• How to Afford Your Medications

     
     
     
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    4/14/2014

    The high cost of medications for cardiovascular disease is one of the most common reasons patients give for not taking their medicine. But when you consider what is at stake—your health and possibly your life—you must find a way to afford them.

    Don’t wait to fill your prescriptions until you can afford them. You need them now. If you are already taking medication but are thinking about stopping, skipping, or dividing up your doses to make your medication more affordable, don’t do it until you talk with your doctor. Your doctor and others can help you get the medication you need.

    The good news is that you do have options and help available from a variety of sources. Shop around, compare prices, and:

    1. Ask for suggestions from your doctor and pharmacist

    There’s no reason to be embarrassed or ashamed about admitting to your doctor or pharmacist that you can’t afford your medication. They help other people in similar situations every day. They can help you, too.


    2. Participate in a clinical trial

    Ask your doctor if you qualify for any clinical trials for your medication and you may receive it for free. See Questions to Ask before Participating in a Clinical Trial

    for more information.


    3. Ask your doctor for free samples

    You can save money and it’s a great way to check for side effects before you buy a big supply.


    4. Check your insurance coverage

    If you have private health insurance with prescription drug coverage, Medicare Part D, or supplemental insurance, all or part of the cost of your medication may be covered. If you are overwhelmed or confused about that coverage or want to confirm your coverage, call your insurance company. If it does not cover all of the cost, you may be able to cover all or some of what remains with discount or assistance programs.


    5. Ask your pharmacist about senior discounts


    6. Consider generic drugs

    After a pharmaceutical company’s patent runs out on a new medication, other companies can produce the same drug under a different name, often at much greater savings to the patient. These generic drugs are similar but not necessarily exactly the same as the original name-brand medication. Ask your doctor if a less expensive generic version of your medication is available or, if find a less expensive solution on your own or through your pharmacist, check with your doctor before making the change.


    7. Find a company that offers discounts

    Sometimes insurance and pharmaceutical companies offer discounts for patients with certain conditions and low or limited income. Check the eligibility requirements carefully. You may not be eligible if you already receive benefits from Medicare, Medicaid, or other federal or state healthcare programs.


    8. Join a prescription savings club at your local drugstore, online, or through consumer groups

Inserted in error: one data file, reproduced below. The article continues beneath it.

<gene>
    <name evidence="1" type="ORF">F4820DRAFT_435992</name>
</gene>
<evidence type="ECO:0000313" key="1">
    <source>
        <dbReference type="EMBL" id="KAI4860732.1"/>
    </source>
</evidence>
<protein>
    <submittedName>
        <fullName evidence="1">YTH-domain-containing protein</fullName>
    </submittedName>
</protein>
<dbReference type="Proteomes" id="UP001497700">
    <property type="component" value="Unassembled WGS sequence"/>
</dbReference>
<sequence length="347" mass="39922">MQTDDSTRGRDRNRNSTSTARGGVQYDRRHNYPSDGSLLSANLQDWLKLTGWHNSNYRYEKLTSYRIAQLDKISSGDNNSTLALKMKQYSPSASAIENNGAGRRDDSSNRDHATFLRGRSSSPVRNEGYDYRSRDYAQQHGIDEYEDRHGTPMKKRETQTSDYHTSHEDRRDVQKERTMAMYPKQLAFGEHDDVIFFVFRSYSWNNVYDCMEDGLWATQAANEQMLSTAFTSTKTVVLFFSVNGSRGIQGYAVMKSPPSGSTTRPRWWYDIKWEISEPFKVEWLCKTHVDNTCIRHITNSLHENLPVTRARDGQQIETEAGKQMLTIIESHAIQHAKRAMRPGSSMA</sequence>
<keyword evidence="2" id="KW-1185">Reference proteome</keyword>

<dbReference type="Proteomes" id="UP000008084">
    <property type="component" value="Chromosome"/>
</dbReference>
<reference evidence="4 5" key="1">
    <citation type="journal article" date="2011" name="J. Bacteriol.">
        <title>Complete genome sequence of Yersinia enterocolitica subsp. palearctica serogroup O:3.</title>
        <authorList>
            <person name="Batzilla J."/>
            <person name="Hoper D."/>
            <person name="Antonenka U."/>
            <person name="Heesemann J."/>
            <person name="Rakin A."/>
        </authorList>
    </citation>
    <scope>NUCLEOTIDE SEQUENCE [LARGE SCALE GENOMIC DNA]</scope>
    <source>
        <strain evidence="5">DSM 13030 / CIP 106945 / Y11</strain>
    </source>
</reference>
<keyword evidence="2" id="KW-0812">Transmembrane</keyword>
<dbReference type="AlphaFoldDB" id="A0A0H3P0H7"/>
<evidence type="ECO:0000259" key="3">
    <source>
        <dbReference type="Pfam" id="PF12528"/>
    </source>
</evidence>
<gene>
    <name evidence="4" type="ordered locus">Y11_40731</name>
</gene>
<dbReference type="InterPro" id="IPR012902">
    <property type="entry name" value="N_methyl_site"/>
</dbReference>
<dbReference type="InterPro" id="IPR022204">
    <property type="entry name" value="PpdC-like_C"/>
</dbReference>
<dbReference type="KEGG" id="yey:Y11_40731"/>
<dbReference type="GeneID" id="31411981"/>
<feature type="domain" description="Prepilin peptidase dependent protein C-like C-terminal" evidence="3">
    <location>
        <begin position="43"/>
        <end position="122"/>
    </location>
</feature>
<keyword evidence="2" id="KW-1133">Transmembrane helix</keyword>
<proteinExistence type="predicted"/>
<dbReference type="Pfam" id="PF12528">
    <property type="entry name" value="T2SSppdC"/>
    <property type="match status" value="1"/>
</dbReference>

This is not insurance, but it can be a way to save on your medications. If you join one at your local drugstore you might also receive discounts on flu shots and medications for your pet. Visit these retailers online and you may find helpful information about your medications and cost comparison tools.

    Consider all costs, including shipping and annual fees, before joining and make sure your medications are included.


    9. Find a reputable online pharmacy

    Sometimes you can save money by ordering your medications from online pharmacies or from other countries, but shipping costs may eliminate your savings and you must be very careful. Check to make sure that you’re dealing with a reputable pharmacy. The National Association of Boards of Pharmacy (NABP) offers an online database of accredited pharmacies that are licensed to ship medications to your state.

    The FDA also offers some guidance in its Guide to Buying Prescription Medicine Online


    10. Seek assistance from Medicare, Medicaid, federal and state healthcare programs, or other programs

    If you have limited or no prescription drug coverage from private or public sources and are willing to provide proof of your limited income and citizenship, you may qualify for patient assistant programs offered by state and local governments and pharmaceutical companies.

    Partnership for Prescription Assistance offers a database tool that will help you sift through nearly 500 public and private programs.

     


     

    Other Resources


    Consumer Reports Best Buy Drugs


    Coupons Databases and Discount Drug Programs:


    Patient Assistance Programs

    • Co-Pay Relief
      Co-pay assistance for patients with certain medical conditions
    • Rx Assist
      Database of patient assistance programs offered by pharmaceutical companies that provides co-pay assistance for patients with certain medical conditions
    • Needy Meds
      Free information on assistance programs for low income patients, including a coupon database, list of low cost clinics by state, and programs for children
    • Health Assistance Partnership
      Assistance in finding federal, state, and local assistance programs through each state’s State Health Insurance Assistance Program